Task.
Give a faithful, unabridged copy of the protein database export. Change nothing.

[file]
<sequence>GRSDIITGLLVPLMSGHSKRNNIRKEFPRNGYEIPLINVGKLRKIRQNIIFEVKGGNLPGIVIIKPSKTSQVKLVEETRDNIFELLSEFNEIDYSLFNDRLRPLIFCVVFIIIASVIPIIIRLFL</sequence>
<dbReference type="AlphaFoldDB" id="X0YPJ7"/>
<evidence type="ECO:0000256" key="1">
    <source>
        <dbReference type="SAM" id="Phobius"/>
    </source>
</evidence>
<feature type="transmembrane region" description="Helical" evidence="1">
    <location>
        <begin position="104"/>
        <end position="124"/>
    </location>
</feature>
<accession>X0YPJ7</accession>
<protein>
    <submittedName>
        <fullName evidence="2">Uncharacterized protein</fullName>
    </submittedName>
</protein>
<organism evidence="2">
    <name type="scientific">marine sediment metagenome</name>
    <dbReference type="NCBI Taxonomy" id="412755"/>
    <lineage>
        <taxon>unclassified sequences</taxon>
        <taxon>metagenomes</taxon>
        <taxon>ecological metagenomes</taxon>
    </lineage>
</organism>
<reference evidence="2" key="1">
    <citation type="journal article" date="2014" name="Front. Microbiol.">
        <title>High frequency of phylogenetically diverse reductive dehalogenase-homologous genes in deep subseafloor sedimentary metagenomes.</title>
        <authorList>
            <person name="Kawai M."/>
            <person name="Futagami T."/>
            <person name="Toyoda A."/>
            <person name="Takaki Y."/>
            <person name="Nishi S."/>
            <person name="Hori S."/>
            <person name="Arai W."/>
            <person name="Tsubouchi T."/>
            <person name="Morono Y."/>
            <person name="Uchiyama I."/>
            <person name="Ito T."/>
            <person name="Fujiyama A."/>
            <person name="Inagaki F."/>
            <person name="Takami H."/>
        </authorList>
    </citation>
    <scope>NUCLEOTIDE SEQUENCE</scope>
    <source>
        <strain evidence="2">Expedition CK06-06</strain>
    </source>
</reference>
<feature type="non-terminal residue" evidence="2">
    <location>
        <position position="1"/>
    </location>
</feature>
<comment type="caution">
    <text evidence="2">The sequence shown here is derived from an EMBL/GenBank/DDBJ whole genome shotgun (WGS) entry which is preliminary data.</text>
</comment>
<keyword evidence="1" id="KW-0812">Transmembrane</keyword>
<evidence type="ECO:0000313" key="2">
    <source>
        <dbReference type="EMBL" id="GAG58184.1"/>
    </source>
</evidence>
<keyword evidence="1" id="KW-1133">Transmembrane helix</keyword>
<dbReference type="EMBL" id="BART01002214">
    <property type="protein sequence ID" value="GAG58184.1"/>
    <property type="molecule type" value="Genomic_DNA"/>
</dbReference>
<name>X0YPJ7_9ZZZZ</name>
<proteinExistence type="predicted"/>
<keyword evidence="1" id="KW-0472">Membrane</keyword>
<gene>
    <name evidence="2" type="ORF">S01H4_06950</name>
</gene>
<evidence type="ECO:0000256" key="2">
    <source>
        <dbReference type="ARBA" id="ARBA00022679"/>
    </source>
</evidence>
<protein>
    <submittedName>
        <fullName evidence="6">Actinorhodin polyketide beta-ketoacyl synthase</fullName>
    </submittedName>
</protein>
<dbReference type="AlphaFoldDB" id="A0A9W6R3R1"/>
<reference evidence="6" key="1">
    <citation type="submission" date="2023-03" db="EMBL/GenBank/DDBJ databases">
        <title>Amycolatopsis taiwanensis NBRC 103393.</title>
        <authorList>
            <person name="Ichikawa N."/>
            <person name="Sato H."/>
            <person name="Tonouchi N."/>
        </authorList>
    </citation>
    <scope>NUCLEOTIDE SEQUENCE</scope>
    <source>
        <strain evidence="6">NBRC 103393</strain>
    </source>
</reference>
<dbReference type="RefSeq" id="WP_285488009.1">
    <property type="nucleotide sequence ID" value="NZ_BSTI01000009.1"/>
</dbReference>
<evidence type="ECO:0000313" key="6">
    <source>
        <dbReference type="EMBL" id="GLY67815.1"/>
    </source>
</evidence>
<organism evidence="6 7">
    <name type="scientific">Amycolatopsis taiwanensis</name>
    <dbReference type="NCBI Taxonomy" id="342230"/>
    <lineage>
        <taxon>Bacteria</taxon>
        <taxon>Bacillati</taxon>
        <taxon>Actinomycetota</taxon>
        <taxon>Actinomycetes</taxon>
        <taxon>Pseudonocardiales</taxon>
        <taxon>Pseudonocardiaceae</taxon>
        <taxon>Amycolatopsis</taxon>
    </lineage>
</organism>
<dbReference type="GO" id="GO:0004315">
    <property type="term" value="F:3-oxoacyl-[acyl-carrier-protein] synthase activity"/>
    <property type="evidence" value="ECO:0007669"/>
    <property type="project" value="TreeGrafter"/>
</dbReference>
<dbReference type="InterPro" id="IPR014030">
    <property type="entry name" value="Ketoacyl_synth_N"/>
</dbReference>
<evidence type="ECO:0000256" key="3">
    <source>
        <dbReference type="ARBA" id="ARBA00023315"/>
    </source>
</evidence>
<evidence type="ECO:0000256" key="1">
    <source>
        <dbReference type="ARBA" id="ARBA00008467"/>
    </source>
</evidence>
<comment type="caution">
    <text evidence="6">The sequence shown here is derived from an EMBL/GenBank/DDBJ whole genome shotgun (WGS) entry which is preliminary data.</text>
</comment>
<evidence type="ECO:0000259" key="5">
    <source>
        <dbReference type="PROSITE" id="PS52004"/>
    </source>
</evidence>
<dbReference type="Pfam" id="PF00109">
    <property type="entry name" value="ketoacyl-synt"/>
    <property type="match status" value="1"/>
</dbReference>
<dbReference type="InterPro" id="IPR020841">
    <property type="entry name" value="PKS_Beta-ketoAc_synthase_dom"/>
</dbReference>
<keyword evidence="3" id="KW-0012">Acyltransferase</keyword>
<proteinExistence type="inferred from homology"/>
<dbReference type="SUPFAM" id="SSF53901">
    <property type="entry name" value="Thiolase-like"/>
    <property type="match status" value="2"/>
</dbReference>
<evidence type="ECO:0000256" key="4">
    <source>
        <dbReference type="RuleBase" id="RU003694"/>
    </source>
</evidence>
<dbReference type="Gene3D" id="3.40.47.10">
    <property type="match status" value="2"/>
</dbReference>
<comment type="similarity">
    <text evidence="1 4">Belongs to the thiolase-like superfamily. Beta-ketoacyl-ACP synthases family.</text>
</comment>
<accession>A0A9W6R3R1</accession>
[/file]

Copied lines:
<sequence>GRSDIITGLLVPLMSGHSKRNNIRKEFPRNGYEIPLINVGKLRKIRQNIIFEVKGGNLPGIVIIKPSKTSQVKLVEETRDNIFELLSEFNEIDYSLFNDRLRPLIFCVVFIIIASVIPIIIRLFL</sequence>
<dbReference type="AlphaFoldDB" id="X0YPJ7"/>
<evidence type="ECO:0000256" key="1">
    <source>
        <dbReference type="SAM" id="Phobius"/>
    </source>
</evidence>
<feature type="transmembrane region" description="Helical" evidence="1">
    <location>
        <begin position="104"/>
        <end position="124"/>
    </location>
</feature>
<accession>X0YPJ7</accession>
<protein>
    <submittedName>
        <fullName evidence="2">Uncharacterized protein</fullName>
    </submittedName>
</protein>
<organism evidence="2">
    <name type="scientific">marine sediment metagenome</name>
    <dbReference type="NCBI Taxonomy" id="412755"/>
    <lineage>
        <taxon>unclassified sequences</taxon>
        <taxon>metagenomes</taxon>
        <taxon>ecological metagenomes</taxon>
    </lineage>
</organism>
<reference evidence="2" key="1">
    <citation type="journal article" date="2014" name="Front. Microbiol.">
        <title>High frequency of phylogenetically diverse reductive dehalogenase-homologous genes in deep subseafloor sedimentary metagenomes.</title>
        <authorList>
            <person name="Kawai M."/>
            <person name="Futagami T."/>
            <person name="Toyoda A."/>
            <person name="Takaki Y."/>
            <person name="Nishi S."/>
            <person name="Hori S."/>
            <person name="Arai W."/>
            <person name="Tsubouchi T."/>
            <person name="Morono Y."/>
            <person name="Uchiyama I."/>
            <person name="Ito T."/>
            <person name="Fujiyama A."/>
            <person name="Inagaki F."/>
            <person name="Takami H."/>
        </authorList>
    </citation>
    <scope>NUCLEOTIDE SEQUENCE</scope>
    <source>
        <strain evidence="2">Expedition CK06-06</strain>
    </source>
</reference>
<feature type="non-terminal residue" evidence="2">
    <location>
        <position position="1"/>
    </location>
</feature>
<comment type="caution">
    <text evidence="2">The sequence shown here is derived from an EMBL/GenBank/DDBJ whole genome shotgun (WGS) entry which is preliminary data.</text>
</comment>
<keyword evidence="1" id="KW-0812">Transmembrane</keyword>
<evidence type="ECO:0000313" key="2">
    <source>
        <dbReference type="EMBL" id="GAG58184.1"/>
    </source>
</evidence>
<keyword evidence="1" id="KW-1133">Transmembrane helix</keyword>
<dbReference type="EMBL" id="BART01002214">
    <property type="protein sequence ID" value="GAG58184.1"/>
    <property type="molecule type" value="Genomic_DNA"/>
</dbReference>
<name>X0YPJ7_9ZZZZ</name>
<proteinExistence type="predicted"/>
<keyword evidence="1" id="KW-0472">Membrane</keyword>
<gene>
    <name evidence="2" type="ORF">S01H4_06950</name>
</gene>
<evidence type="ECO:0000256" key="2">
    <source>
        <dbReference type="ARBA" id="ARBA00022679"/>
    </source>
</evidence>
<protein>
    <submittedName>
        <fullName evidence="6">Actinorhodin polyketide beta-ketoacyl synthase</fullName>
    </submittedName>
</protein>
<dbReference type="AlphaFoldDB" id="A0A9W6R3R1"/>
<reference evidence="6" key="1">
    <citation type="submission" date="2023-03" db="EMBL/GenBank/DDBJ databases">
        <title>Amycolatopsis taiwanensis NBRC 103393.</title>
        <authorList>
            <person name="Ichikawa N."/>
            <person name="Sato H."/>
            <person name="Tonouchi N."/>
        </authorList>
    </citation>
    <scope>NUCLEOTIDE SEQUENCE</scope>
    <source>
        <strain evidence="6">NBRC 103393</strain>
    </source>
</reference>
<dbReference type="RefSeq" id="WP_285488009.1">
    <property type="nucleotide sequence ID" value="NZ_BSTI01000009.1"/>
</dbReference>
<evidence type="ECO:0000313" key="6">
    <source>
        <dbReference type="EMBL" id="GLY67815.1"/>
    </source>
</evidence>
<organism evidence="6 7">
    <name type="scientific">Amycolatopsis taiwanensis</name>
    <dbReference type="NCBI Taxonomy" id="342230"/>
    <lineage>
        <taxon>Bacteria</taxon>
        <taxon>Bacillati</taxon>
        <taxon>Actinomycetota</taxon>
        <taxon>Actinomycetes</taxon>
        <taxon>Pseudonocardiales</taxon>
        <taxon>Pseudonocardiaceae</taxon>
        <taxon>Amycolatopsis</taxon>
    </lineage>
</organism>
<dbReference type="GO" id="GO:0004315">
    <property type="term" value="F:3-oxoacyl-[acyl-carrier-protein] synthase activity"/>
    <property type="evidence" value="ECO:0007669"/>
    <property type="project" value="TreeGrafter"/>
</dbReference>
<dbReference type="InterPro" id="IPR014030">
    <property type="entry name" value="Ketoacyl_synth_N"/>
</dbReference>
<evidence type="ECO:0000256" key="3">
    <source>
        <dbReference type="ARBA" id="ARBA00023315"/>
    </source>
</evidence>
<evidence type="ECO:0000256" key="1">
    <source>
        <dbReference type="ARBA" id="ARBA00008467"/>
    </source>
</evidence>
<comment type="caution">
    <text evidence="6">The sequence shown here is derived from an EMBL/GenBank/DDBJ whole genome shotgun (WGS) entry which is preliminary data.</text>
</comment>
<evidence type="ECO:0000259" key="5">
    <source>
        <dbReference type="PROSITE" id="PS52004"/>
    </source>
</evidence>
<dbReference type="Pfam" id="PF00109">
    <property type="entry name" value="ketoacyl-synt"/>
    <property type="match status" value="1"/>
</dbReference>
<dbReference type="InterPro" id="IPR020841">
    <property type="entry name" value="PKS_Beta-ketoAc_synthase_dom"/>
</dbReference>
<keyword evidence="3" id="KW-0012">Acyltransferase</keyword>
<proteinExistence type="inferred from homology"/>
<dbReference type="SUPFAM" id="SSF53901">
    <property type="entry name" value="Thiolase-like"/>
    <property type="match status" value="2"/>
</dbReference>
<evidence type="ECO:0000256" key="4">
    <source>
        <dbReference type="RuleBase" id="RU003694"/>
    </source>
</evidence>
<dbReference type="Gene3D" id="3.40.47.10">
    <property type="match status" value="2"/>
</dbReference>
<comment type="similarity">
    <text evidence="1 4">Belongs to the thiolase-like superfamily. Beta-ketoacyl-ACP synthases family.</text>
</comment>
<accession>A0A9W6R3R1</accession>